Kather­ine Jenk­ins


The Irish Mail on Sunday - TV Week - - FRONT PAGE -

KATHER­INE I can’t pin­point ex­actly when I first met Polly, but I do re­mem­ber my ini­tial im­pres­sion be­ing that she was very pretty and had a great voice. It was around 2001, and I was fin­ish­ing my four-year de­gree at the Royal Acad­emy of Mu­sic in Lon­don. To earn some ex­tra cash, I’d set up a lit­tle busi­ness as a vo­cal coach and Polly was one of my pupils. She was part of a girl band try­ing to se­cure a record­ing con­tract and they hired me for some ex­tra tuition. All the girls were bub­bly and fun, but Polly and I clicked straight away. We’d go out par­ty­ing and club­bing, and back then we didn’t have a care in the world.

It must have been a year or so later that I got my own record deal. Polly’s band had fiz­zled out af­ter a split with its man­age­ment, but she couldn’t have been more thrilled for me. My world changed al­most overnight and that’s when I re­ally be­gan to value our friend­ship. Polly is very pro­tec­tive, loyal and truth­ful and I could trust her to tell me if some­thing wasn’t a good idea.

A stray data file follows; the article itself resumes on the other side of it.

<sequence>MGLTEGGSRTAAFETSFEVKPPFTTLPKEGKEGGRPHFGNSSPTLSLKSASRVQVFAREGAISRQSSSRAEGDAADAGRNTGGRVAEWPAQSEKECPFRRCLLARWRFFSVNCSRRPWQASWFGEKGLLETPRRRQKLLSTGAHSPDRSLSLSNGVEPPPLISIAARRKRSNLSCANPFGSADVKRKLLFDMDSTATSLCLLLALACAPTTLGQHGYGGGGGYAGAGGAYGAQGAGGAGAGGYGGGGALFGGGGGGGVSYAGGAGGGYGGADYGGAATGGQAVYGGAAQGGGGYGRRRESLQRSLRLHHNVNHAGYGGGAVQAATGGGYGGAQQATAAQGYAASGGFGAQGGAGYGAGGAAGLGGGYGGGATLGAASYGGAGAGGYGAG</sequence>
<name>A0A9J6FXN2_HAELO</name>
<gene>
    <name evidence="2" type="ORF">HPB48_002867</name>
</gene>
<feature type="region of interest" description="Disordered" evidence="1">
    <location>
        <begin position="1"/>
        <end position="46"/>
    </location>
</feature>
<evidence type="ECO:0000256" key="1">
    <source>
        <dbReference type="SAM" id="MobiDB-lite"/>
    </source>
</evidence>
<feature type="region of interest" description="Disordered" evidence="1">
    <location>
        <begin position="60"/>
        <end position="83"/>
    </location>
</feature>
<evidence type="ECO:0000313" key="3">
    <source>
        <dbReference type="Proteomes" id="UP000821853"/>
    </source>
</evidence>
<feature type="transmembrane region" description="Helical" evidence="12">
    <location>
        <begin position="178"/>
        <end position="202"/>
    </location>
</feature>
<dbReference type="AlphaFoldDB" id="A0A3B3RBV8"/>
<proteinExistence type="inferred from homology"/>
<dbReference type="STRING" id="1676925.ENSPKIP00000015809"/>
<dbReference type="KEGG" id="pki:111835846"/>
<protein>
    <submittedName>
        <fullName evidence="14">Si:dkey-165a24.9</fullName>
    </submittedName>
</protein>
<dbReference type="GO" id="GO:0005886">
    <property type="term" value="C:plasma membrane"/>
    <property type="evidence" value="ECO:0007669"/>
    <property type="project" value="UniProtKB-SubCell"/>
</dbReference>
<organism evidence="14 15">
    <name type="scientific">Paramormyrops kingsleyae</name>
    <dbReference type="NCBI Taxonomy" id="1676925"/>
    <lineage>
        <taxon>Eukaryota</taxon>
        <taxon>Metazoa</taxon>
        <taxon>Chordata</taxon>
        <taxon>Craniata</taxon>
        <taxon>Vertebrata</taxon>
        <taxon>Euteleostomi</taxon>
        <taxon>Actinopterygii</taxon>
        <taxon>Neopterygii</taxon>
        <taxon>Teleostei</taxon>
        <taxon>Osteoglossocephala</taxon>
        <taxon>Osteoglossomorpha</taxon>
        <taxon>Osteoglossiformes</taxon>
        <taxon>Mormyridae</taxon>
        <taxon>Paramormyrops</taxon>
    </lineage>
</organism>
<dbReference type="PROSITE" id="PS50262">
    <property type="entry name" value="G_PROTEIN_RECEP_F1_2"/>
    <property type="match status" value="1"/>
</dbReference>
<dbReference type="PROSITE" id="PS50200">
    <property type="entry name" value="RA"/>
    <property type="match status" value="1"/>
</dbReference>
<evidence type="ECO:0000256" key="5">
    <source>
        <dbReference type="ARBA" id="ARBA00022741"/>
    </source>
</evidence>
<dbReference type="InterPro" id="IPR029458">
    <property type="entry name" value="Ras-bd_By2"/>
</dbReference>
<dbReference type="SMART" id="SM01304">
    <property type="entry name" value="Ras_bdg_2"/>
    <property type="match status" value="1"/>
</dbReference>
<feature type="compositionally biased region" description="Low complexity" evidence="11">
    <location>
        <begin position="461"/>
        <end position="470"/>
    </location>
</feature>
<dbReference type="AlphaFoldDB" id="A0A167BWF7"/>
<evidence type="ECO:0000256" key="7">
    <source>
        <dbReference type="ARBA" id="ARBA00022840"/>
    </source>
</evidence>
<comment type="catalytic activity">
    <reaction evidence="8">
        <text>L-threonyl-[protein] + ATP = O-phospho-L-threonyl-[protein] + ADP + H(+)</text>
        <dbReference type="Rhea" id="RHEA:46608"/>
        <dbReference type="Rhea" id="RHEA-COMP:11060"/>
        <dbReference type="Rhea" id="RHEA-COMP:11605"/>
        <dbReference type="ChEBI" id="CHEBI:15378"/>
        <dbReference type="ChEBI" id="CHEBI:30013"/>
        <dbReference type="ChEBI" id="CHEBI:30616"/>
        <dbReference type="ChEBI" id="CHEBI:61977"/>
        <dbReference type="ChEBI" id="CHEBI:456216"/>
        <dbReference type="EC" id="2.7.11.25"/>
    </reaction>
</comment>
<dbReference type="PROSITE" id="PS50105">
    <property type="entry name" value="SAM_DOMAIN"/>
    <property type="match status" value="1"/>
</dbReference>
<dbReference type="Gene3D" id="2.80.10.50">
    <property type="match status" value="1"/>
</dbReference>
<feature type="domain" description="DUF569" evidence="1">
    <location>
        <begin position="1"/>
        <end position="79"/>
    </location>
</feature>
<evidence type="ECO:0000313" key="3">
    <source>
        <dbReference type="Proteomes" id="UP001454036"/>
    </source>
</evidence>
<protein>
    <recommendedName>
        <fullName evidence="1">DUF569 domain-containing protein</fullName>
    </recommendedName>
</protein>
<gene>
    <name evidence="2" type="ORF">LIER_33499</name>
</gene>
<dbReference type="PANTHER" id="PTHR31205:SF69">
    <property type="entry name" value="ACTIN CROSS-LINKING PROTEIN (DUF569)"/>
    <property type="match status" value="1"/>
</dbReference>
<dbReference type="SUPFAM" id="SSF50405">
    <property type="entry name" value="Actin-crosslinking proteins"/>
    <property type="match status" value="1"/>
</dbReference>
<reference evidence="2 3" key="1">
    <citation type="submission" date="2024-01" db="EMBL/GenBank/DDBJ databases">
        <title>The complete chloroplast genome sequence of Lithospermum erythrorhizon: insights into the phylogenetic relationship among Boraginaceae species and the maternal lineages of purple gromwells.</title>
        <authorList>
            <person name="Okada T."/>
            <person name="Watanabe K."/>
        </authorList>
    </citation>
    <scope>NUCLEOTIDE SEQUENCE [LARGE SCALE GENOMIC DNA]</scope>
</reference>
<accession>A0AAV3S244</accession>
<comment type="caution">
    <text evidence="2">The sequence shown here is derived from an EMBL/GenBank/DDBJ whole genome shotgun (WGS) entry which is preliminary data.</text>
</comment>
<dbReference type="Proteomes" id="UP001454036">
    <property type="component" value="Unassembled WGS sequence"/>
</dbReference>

As my life went into or­bit, she kept me grounded. I was trav­el­ling a lot, but we emailed and texted — I knew I could call her any time and she could do the same with me.

I was on tour in De­cem­ber 2005 when she rang to say that she had been di­ag­nosed with cer­vi­cal can­cer. She didn’t look or sound ill — it was just un­be­liev­able. And of course the word ‘can­cer’ fright­ens the life out of me be­cause I had watched my fa­ther die of lung can­cer when I was 15. But he had been nearly 70, and Polly was just 24. She was too young; she had too much to live for.

My head was spin­ning, but with­out real­is­ing it, you draw on your past ex­pe­ri­ence at times like that. I had ob­served how other peo­ple had be­haved around my mum. Not ev­ery­body knows what to say when it comes to can­cer, and some­times they choose to say noth­ing rather than risk say­ing the wrong thing. But that si­lence can be fright­en­ing and iso­lat­ing. My mum had needed peo­ple who were go­ing to be there for her, and that was what Polly needed, too. So I told her we were go­ing to deal with this, what­ever it took.

Wit­ness­ing her go through surgery, then chemo­ther­apy and ra­dio­ther­apy was hor­ren­dous. She moved back to her par­ents’ home and I’d go up to see her there when­ever I could.